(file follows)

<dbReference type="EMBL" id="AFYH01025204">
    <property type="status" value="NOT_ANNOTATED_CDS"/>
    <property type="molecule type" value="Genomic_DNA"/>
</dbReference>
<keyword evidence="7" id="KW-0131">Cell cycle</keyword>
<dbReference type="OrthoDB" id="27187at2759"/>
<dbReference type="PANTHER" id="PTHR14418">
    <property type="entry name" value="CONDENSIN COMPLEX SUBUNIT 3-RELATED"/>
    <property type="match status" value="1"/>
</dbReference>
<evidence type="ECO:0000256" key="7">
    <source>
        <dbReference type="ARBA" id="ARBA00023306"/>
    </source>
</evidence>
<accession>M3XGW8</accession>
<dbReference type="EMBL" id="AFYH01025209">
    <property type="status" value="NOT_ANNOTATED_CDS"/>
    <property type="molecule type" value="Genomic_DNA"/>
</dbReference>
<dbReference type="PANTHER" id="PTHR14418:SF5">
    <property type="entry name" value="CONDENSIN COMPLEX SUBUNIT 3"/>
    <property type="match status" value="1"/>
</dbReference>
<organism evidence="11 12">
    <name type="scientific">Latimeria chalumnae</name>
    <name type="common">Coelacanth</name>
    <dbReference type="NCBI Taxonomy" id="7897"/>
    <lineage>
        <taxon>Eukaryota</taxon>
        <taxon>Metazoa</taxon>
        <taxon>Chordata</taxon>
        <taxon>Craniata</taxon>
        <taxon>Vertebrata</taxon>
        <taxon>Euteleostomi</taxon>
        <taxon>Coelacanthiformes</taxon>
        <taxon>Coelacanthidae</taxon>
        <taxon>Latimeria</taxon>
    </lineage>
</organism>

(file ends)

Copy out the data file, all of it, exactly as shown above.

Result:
<dbReference type="EMBL" id="AFYH01025204">
    <property type="status" value="NOT_ANNOTATED_CDS"/>
    <property type="molecule type" value="Genomic_DNA"/>
</dbReference>
<keyword evidence="7" id="KW-0131">Cell cycle</keyword>
<dbReference type="OrthoDB" id="27187at2759"/>
<dbReference type="PANTHER" id="PTHR14418">
    <property type="entry name" value="CONDENSIN COMPLEX SUBUNIT 3-RELATED"/>
    <property type="match status" value="1"/>
</dbReference>
<evidence type="ECO:0000256" key="7">
    <source>
        <dbReference type="ARBA" id="ARBA00023306"/>
    </source>
</evidence>
<accession>M3XGW8</accession>
<dbReference type="EMBL" id="AFYH01025209">
    <property type="status" value="NOT_ANNOTATED_CDS"/>
    <property type="molecule type" value="Genomic_DNA"/>
</dbReference>
<dbReference type="PANTHER" id="PTHR14418:SF5">
    <property type="entry name" value="CONDENSIN COMPLEX SUBUNIT 3"/>
    <property type="match status" value="1"/>
</dbReference>
<organism evidence="11 12">
    <name type="scientific">Latimeria chalumnae</name>
    <name type="common">Coelacanth</name>
    <dbReference type="NCBI Taxonomy" id="7897"/>
    <lineage>
        <taxon>Eukaryota</taxon>
        <taxon>Metazoa</taxon>
        <taxon>Chordata</taxon>
        <taxon>Craniata</taxon>
        <taxon>Vertebrata</taxon>
        <taxon>Euteleostomi</taxon>
        <taxon>Coelacanthiformes</taxon>
        <taxon>Coelacanthidae</taxon>
        <taxon>Latimeria</taxon>
    </lineage>
</organism>